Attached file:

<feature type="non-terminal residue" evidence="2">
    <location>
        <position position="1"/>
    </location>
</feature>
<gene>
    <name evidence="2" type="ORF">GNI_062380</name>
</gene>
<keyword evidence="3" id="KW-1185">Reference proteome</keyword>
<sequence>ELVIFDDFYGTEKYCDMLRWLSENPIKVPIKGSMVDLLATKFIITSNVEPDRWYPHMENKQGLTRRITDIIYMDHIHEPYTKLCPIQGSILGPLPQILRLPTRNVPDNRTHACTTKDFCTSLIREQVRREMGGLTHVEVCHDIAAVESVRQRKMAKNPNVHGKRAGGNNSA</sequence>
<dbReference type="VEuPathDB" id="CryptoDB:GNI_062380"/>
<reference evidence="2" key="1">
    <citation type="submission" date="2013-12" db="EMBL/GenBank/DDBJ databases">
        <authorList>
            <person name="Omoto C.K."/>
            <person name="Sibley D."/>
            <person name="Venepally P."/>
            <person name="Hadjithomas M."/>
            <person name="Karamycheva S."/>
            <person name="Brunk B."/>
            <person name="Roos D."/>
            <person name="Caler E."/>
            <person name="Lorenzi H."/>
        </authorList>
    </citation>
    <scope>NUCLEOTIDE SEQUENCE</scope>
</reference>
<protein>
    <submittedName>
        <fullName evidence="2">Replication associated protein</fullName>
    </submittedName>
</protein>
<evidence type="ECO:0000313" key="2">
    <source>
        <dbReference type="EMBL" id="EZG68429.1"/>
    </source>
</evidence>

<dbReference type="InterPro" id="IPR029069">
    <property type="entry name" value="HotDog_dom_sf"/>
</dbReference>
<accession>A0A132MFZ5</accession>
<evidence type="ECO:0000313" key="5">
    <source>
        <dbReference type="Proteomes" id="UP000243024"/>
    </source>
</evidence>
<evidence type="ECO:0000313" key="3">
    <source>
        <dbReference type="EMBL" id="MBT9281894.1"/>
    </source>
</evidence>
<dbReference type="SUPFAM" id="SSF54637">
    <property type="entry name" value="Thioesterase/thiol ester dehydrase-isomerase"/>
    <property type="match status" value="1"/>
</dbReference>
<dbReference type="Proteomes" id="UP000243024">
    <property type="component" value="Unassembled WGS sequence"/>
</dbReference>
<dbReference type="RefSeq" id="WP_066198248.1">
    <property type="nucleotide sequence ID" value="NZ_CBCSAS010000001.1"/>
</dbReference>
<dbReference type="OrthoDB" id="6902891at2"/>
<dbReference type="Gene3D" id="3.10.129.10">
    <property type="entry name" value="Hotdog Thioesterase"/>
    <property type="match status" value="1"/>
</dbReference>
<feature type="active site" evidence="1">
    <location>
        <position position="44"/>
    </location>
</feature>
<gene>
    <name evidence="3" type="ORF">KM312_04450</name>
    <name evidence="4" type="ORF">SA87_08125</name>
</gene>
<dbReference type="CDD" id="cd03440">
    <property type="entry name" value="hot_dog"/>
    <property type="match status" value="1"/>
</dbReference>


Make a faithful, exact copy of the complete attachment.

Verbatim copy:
<feature type="non-terminal residue" evidence="2">
    <location>
        <position position="1"/>
    </location>
</feature>
<gene>
    <name evidence="2" type="ORF">GNI_062380</name>
</gene>
<keyword evidence="3" id="KW-1185">Reference proteome</keyword>
<sequence>ELVIFDDFYGTEKYCDMLRWLSENPIKVPIKGSMVDLLATKFIITSNVEPDRWYPHMENKQGLTRRITDIIYMDHIHEPYTKLCPIQGSILGPLPQILRLPTRNVPDNRTHACTTKDFCTSLIREQVRREMGGLTHVEVCHDIAAVESVRQRKMAKNPNVHGKRAGGNNSA</sequence>
<dbReference type="VEuPathDB" id="CryptoDB:GNI_062380"/>
<reference evidence="2" key="1">
    <citation type="submission" date="2013-12" db="EMBL/GenBank/DDBJ databases">
        <authorList>
            <person name="Omoto C.K."/>
            <person name="Sibley D."/>
            <person name="Venepally P."/>
            <person name="Hadjithomas M."/>
            <person name="Karamycheva S."/>
            <person name="Brunk B."/>
            <person name="Roos D."/>
            <person name="Caler E."/>
            <person name="Lorenzi H."/>
        </authorList>
    </citation>
    <scope>NUCLEOTIDE SEQUENCE</scope>
</reference>
<protein>
    <submittedName>
        <fullName evidence="2">Replication associated protein</fullName>
    </submittedName>
</protein>
<evidence type="ECO:0000313" key="2">
    <source>
        <dbReference type="EMBL" id="EZG68429.1"/>
    </source>
</evidence>

<dbReference type="InterPro" id="IPR029069">
    <property type="entry name" value="HotDog_dom_sf"/>
</dbReference>
<accession>A0A132MFZ5</accession>
<evidence type="ECO:0000313" key="5">
    <source>
        <dbReference type="Proteomes" id="UP000243024"/>
    </source>
</evidence>
<evidence type="ECO:0000313" key="3">
    <source>
        <dbReference type="EMBL" id="MBT9281894.1"/>
    </source>
</evidence>
<dbReference type="SUPFAM" id="SSF54637">
    <property type="entry name" value="Thioesterase/thiol ester dehydrase-isomerase"/>
    <property type="match status" value="1"/>
</dbReference>
<dbReference type="Proteomes" id="UP000243024">
    <property type="component" value="Unassembled WGS sequence"/>
</dbReference>
<dbReference type="RefSeq" id="WP_066198248.1">
    <property type="nucleotide sequence ID" value="NZ_CBCSAS010000001.1"/>
</dbReference>
<dbReference type="OrthoDB" id="6902891at2"/>
<dbReference type="Gene3D" id="3.10.129.10">
    <property type="entry name" value="Hotdog Thioesterase"/>
    <property type="match status" value="1"/>
</dbReference>
<feature type="active site" evidence="1">
    <location>
        <position position="44"/>
    </location>
</feature>
<gene>
    <name evidence="3" type="ORF">KM312_04450</name>
    <name evidence="4" type="ORF">SA87_08125</name>
</gene>
<dbReference type="CDD" id="cd03440">
    <property type="entry name" value="hot_dog"/>
    <property type="match status" value="1"/>
</dbReference>